2. Jazz Shaw over at Hot Air has a post on “Joe Biden’s terrible, horrible, no good, very bad day”, a triple whammy of the botched drone strike, the FDA holding firm against the president’s planned rollout of booster shots on Monday and France calling in their ambassador regarding the Anglosphere countries of US, UK and Australia ganging up on them regarding a deal for Australia to purchase French non-nuclear (presumably state-of-the-art diesel electric, maybe with air-independent propulsion) submarines.

    The tragic mistaken drone strike could be attributed to “fog of war”, the situation with the booster shots speaks to an embarrassing lack of coordination between the West Wing and a crucial Federal agency, the sort of thing that was supposed to occur when Mr. Trump’s band of amateurs were in charge.

    The France thing, however, is a serious case of lowering one’s trousers and voiding oneself in the punch bowl. The Biden campaign pitch was a return to normalcy where we would stop insulting our (Western European) allies (our Eastern European and Balkan allies simply loved Mr. Trump and our Establishment in the US thought this something like the French loving entertainer Jerry Lewis that they simply could not figure out).

    If Mr. Biden is a figurehead, a puppet as claimed by the right and that the real executive power is Ron Klain, Susan Rice, Dr. Jill Biden and maybe Valerie Jarrett, how did this thing with France ever happen? Is Antony Blinken that out of his element? Is 82nd Airborne veteran Lloyd Austin out of the loop?

    Mr. Biden often no longer makes sense, if he ever did, but I thought the deal is that he would have experienced, competent people advising him and he would follow that advice? When one elects a president, one is not electing one person, one is putting into office the whole infrastructure, the whole ecosystem, the whole network that goes with that person. Instead of the stuff-show of the maniacs working for Mr. Trump, we were supposed to get the adults back?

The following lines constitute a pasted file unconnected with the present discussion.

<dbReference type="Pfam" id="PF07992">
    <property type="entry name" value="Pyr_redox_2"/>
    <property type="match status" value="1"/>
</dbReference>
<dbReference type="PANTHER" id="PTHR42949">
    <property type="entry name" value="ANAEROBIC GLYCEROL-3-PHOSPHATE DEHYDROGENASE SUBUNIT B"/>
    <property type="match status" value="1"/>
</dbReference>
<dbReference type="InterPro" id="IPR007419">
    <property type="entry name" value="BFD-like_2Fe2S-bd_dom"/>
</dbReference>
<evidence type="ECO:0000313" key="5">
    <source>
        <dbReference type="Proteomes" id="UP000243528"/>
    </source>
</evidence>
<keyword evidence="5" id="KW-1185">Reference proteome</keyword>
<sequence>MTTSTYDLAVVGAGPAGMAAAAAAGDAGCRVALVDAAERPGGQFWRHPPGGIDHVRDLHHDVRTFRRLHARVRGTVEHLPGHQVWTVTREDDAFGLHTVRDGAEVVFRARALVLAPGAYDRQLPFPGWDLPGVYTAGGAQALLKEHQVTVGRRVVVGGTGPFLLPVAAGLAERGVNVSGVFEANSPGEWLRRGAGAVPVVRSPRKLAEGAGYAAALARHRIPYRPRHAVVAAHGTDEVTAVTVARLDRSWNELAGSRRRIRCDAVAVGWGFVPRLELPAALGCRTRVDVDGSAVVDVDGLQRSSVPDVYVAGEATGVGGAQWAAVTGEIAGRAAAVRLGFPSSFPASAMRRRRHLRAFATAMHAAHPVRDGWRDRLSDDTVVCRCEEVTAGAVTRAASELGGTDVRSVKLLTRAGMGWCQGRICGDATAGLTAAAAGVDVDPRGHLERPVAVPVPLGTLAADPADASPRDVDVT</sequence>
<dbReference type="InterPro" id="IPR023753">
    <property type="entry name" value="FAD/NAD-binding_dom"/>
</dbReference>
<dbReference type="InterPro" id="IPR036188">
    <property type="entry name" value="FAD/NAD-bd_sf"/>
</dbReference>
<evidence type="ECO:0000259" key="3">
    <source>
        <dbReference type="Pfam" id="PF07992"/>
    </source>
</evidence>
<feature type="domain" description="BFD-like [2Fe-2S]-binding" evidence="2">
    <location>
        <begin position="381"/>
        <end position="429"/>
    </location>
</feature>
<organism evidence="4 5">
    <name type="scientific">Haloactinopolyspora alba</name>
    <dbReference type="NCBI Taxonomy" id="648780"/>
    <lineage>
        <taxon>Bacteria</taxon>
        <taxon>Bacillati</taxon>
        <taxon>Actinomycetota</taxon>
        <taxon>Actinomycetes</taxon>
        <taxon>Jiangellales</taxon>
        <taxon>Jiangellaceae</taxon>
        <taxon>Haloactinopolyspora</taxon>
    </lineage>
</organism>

What is going on?

    1. What’s scary is the idea that instead of that “Presidium” that you mention, it’s SloJoe* who’s actually in charge, and making these decisions. And the so-called “adults” are letting him.

      1. But why are the “adults” letting him?

        Maybe even in his dotage, he is a force to be reckoned with and they don’t want to “cross” him? Maybe Dr. Jill would look at them sideways?

  3. Much as I admire Professor Hanson, as a scholar, as a pundit and as a farmer, his claim

    ““Modern monetary theory” defies millennia of evidence and basic logic in stating governments can simply print money without worrying about balancing expenditures with revenues or inflating the currency to ruination. ”

    is arguably wrong. Modern monetary theory claims that if there is a “demand gap” that is pushing the economy into recession, government spending can boost the economy by filling that gap. Tell me that economist Larry Summers, Treasury Secretary under President Clinton, Economic Advisor under President Obama isn’t a proponent of Modern monetary theory?

    Dr. Summers, no Libertarian/Austrian School/Deficit Hawk right-winger is telling us that when he advised President Obama on The Stimulus, there was indeed a demand gap and history showed that The Stimulus was not inflationary. He is warning that the current Demand Gap has already been filled by rounds of Stimulus during the COVID crisis, and that the last 2 trillion-dollar round along with the 1.2 Trillion Infrastructure proposal let alone the 3.5 Trillion Green Jobs thingy have no demand gap to fill and are going to stoke inflation.

    Could it be that the Biden Administration and its allies in Congress are not following any semblance of a monetary theory, Modern nor Ancient?